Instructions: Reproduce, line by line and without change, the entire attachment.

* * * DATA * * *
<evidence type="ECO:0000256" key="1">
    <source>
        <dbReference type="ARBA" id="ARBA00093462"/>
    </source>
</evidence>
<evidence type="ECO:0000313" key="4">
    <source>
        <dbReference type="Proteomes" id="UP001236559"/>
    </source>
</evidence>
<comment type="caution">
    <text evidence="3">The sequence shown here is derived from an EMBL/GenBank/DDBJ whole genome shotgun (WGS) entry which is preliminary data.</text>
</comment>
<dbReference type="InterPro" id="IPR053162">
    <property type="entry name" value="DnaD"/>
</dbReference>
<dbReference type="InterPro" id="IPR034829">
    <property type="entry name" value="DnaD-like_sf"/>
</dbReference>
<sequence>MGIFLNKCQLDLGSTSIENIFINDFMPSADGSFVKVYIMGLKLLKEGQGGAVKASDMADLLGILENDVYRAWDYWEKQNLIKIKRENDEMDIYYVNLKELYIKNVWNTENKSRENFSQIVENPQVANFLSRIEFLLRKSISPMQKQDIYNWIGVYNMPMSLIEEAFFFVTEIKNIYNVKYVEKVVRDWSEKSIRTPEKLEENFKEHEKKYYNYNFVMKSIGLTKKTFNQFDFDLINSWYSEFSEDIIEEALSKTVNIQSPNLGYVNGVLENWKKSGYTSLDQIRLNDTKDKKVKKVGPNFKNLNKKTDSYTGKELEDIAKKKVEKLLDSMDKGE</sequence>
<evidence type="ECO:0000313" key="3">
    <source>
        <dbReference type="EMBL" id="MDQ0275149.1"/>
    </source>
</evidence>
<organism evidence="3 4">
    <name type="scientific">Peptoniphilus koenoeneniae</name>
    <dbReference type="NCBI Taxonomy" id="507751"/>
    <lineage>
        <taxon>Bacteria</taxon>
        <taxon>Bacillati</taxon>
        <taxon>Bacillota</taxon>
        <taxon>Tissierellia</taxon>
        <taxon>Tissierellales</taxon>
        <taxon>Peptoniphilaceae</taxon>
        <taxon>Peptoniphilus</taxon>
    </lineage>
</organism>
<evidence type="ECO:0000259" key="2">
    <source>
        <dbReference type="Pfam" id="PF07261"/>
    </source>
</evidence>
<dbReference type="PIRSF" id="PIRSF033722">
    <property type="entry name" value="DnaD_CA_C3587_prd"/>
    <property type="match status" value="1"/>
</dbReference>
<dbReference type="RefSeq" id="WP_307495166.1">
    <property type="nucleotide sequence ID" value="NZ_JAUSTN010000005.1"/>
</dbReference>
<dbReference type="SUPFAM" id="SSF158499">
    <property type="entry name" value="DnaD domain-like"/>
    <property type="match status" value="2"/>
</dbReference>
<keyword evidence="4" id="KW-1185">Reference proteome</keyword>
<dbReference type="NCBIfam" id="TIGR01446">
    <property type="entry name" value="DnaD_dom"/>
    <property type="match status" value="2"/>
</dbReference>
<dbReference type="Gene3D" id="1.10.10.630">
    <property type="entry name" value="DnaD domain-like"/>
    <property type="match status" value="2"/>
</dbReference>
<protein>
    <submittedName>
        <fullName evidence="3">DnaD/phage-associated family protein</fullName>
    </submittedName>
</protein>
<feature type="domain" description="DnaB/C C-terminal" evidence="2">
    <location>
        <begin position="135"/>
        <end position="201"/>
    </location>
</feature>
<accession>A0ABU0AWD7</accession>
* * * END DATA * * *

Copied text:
<evidence type="ECO:0000256" key="1">
    <source>
        <dbReference type="ARBA" id="ARBA00093462"/>
    </source>
</evidence>
<evidence type="ECO:0000313" key="4">
    <source>
        <dbReference type="Proteomes" id="UP001236559"/>
    </source>
</evidence>
<comment type="caution">
    <text evidence="3">The sequence shown here is derived from an EMBL/GenBank/DDBJ whole genome shotgun (WGS) entry which is preliminary data.</text>
</comment>
<dbReference type="InterPro" id="IPR053162">
    <property type="entry name" value="DnaD"/>
</dbReference>
<dbReference type="InterPro" id="IPR034829">
    <property type="entry name" value="DnaD-like_sf"/>
</dbReference>
<sequence>MGIFLNKCQLDLGSTSIENIFINDFMPSADGSFVKVYIMGLKLLKEGQGGAVKASDMADLLGILENDVYRAWDYWEKQNLIKIKRENDEMDIYYVNLKELYIKNVWNTENKSRENFSQIVENPQVANFLSRIEFLLRKSISPMQKQDIYNWIGVYNMPMSLIEEAFFFVTEIKNIYNVKYVEKVVRDWSEKSIRTPEKLEENFKEHEKKYYNYNFVMKSIGLTKKTFNQFDFDLINSWYSEFSEDIIEEALSKTVNIQSPNLGYVNGVLENWKKSGYTSLDQIRLNDTKDKKVKKVGPNFKNLNKKTDSYTGKELEDIAKKKVEKLLDSMDKGE</sequence>
<evidence type="ECO:0000313" key="3">
    <source>
        <dbReference type="EMBL" id="MDQ0275149.1"/>
    </source>
</evidence>
<organism evidence="3 4">
    <name type="scientific">Peptoniphilus koenoeneniae</name>
    <dbReference type="NCBI Taxonomy" id="507751"/>
    <lineage>
        <taxon>Bacteria</taxon>
        <taxon>Bacillati</taxon>
        <taxon>Bacillota</taxon>
        <taxon>Tissierellia</taxon>
        <taxon>Tissierellales</taxon>
        <taxon>Peptoniphilaceae</taxon>
        <taxon>Peptoniphilus</taxon>
    </lineage>
</organism>
<evidence type="ECO:0000259" key="2">
    <source>
        <dbReference type="Pfam" id="PF07261"/>
    </source>
</evidence>
<dbReference type="PIRSF" id="PIRSF033722">
    <property type="entry name" value="DnaD_CA_C3587_prd"/>
    <property type="match status" value="1"/>
</dbReference>
<dbReference type="RefSeq" id="WP_307495166.1">
    <property type="nucleotide sequence ID" value="NZ_JAUSTN010000005.1"/>
</dbReference>
<dbReference type="SUPFAM" id="SSF158499">
    <property type="entry name" value="DnaD domain-like"/>
    <property type="match status" value="2"/>
</dbReference>
<keyword evidence="4" id="KW-1185">Reference proteome</keyword>
<dbReference type="NCBIfam" id="TIGR01446">
    <property type="entry name" value="DnaD_dom"/>
    <property type="match status" value="2"/>
</dbReference>
<dbReference type="Gene3D" id="1.10.10.630">
    <property type="entry name" value="DnaD domain-like"/>
    <property type="match status" value="2"/>
</dbReference>
<protein>
    <submittedName>
        <fullName evidence="3">DnaD/phage-associated family protein</fullName>
    </submittedName>
</protein>
<feature type="domain" description="DnaB/C C-terminal" evidence="2">
    <location>
        <begin position="135"/>
        <end position="201"/>
    </location>
</feature>
<accession>A0ABU0AWD7</accession>